Memorials Of The Great War

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TRBL in support of

War Memorial Of The Month - March 2016

Colombo, Sri Lanka

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 To protect and promote the spirit and substance of the work of Sir Edwin Lutyens OM

Lutyens's war memorial in Colombo, which takes the form of a victory column, deserves to be more widely known.  It takes the form of a slender victory column mounted on a typical Lutyens undercut base.  Some of the details, such as the oak leaf carving on the shaft and the four birds of prey around the base of the shaft were to appear shortly afterwards in the more well-known Jaipur Column outside the Rashtrapati Bhavan in New Delhi.  Lutyens had originally intended that the top of the column would be a brazier that would be a “column of smoke by day and of fire by night”.  His wife, Lady Emily saw it when she stopped in Colombo in 1925 on her way back from Australia: “It looked like the eye of a needle, and I did not like it very much.  I understand that it is meant for a flame but without the light it looks very odd”.  The memorial, located on Galle Face Green,  was unveiled by the Governor, Sir William Manning on 23 October 1923.  However with the advent of World War Two it was dismantled because it was felt that it would be a bombing target for Japanese aircraft.  The memorial was re-erected on a new site and the peristyle incorporating tablets with the names of the later dead (not by Lutyens) was then added.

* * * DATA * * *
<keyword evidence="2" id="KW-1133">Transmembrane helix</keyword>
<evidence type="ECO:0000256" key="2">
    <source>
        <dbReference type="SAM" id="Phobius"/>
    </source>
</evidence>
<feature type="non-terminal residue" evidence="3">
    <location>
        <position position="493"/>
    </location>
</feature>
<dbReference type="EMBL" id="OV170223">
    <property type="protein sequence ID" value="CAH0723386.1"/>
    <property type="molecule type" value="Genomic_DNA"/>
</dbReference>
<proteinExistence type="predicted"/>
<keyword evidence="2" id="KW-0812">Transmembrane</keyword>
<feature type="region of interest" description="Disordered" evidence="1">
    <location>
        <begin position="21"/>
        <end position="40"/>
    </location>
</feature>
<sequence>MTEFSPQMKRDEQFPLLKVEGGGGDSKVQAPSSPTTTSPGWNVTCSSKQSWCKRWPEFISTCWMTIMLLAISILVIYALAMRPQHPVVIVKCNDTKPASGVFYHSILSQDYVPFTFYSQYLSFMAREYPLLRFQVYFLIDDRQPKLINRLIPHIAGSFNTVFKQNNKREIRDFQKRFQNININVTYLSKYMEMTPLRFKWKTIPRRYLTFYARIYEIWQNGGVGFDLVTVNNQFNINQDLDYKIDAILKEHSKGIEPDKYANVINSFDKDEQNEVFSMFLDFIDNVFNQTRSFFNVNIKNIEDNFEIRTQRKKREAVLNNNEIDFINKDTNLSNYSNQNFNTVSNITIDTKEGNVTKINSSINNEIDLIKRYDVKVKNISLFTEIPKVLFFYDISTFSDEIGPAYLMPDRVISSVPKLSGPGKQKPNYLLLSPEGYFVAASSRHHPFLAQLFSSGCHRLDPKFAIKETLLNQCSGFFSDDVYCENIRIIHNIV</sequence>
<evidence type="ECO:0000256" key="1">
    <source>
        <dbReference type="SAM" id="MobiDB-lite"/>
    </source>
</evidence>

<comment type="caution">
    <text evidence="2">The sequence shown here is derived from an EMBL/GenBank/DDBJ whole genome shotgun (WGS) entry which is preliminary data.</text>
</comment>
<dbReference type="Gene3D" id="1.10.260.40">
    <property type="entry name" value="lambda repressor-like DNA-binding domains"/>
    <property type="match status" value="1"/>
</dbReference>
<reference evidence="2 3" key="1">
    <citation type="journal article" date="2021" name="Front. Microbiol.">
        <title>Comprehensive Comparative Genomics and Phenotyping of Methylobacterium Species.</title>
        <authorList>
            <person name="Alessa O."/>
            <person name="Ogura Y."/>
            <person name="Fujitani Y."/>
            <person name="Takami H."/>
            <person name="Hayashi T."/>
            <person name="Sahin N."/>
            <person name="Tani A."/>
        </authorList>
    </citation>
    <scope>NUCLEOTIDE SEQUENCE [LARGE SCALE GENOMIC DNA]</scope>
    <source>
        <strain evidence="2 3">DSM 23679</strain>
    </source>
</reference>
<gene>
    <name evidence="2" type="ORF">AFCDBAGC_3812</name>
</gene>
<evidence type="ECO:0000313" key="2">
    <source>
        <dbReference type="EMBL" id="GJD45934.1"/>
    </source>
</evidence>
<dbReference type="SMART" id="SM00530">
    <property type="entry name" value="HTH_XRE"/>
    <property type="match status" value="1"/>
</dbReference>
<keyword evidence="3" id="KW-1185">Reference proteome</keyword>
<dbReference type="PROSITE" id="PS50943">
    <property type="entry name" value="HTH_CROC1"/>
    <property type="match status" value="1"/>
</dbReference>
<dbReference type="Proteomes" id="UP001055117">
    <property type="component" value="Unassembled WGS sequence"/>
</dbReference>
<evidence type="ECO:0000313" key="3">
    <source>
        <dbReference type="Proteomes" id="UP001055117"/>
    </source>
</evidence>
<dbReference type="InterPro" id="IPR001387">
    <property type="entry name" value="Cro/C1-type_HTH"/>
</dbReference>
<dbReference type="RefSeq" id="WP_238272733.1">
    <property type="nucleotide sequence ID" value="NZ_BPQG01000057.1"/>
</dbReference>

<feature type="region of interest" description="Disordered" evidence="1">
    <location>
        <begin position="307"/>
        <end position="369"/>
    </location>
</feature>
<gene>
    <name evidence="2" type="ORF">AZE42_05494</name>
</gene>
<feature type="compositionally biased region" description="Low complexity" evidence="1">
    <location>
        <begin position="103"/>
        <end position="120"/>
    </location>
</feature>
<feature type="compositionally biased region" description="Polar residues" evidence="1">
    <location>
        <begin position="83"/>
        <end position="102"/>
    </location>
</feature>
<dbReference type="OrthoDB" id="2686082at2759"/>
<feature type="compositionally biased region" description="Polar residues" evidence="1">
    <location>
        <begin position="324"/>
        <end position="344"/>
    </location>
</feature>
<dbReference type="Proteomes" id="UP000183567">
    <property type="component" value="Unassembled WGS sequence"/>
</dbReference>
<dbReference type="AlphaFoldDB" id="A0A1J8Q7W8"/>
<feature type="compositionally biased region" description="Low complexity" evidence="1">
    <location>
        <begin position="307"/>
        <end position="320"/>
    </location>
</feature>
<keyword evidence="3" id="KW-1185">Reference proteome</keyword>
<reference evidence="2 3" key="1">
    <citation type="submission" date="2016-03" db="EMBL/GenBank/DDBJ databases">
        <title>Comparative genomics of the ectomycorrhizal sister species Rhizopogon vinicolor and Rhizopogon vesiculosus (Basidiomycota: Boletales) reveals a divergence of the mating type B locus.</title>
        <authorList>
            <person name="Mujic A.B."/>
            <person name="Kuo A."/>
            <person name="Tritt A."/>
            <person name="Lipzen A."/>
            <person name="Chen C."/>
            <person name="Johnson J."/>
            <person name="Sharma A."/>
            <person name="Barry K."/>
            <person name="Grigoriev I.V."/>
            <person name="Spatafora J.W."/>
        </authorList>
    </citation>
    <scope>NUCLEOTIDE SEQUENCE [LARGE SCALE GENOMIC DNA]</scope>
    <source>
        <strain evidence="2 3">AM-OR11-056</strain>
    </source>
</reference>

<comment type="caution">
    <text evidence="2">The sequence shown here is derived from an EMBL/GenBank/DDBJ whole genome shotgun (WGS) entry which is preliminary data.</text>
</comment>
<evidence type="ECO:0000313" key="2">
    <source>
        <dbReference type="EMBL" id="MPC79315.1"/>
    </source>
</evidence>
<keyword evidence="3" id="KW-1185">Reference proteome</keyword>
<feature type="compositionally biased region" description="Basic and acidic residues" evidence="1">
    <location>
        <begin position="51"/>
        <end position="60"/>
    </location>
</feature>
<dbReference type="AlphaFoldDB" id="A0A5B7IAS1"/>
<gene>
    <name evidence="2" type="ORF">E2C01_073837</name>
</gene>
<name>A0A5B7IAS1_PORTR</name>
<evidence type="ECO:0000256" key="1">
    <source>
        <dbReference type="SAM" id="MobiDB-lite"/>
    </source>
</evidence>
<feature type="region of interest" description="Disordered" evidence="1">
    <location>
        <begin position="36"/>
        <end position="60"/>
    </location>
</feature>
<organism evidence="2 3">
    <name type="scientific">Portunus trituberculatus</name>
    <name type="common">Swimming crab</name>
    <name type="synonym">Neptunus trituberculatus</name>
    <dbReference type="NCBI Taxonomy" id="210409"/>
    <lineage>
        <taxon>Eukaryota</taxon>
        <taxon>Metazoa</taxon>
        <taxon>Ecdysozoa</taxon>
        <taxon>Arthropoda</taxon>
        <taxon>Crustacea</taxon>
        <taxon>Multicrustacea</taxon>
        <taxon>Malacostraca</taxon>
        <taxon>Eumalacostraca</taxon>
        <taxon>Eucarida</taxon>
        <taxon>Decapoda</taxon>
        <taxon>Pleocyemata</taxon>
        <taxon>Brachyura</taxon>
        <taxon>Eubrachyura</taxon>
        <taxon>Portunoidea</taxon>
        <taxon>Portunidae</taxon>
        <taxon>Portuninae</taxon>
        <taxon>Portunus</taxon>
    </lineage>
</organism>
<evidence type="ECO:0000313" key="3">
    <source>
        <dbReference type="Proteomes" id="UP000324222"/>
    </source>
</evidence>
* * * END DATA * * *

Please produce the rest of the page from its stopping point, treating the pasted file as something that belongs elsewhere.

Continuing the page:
Location: Vihara Maha Devi Park

 

 

 

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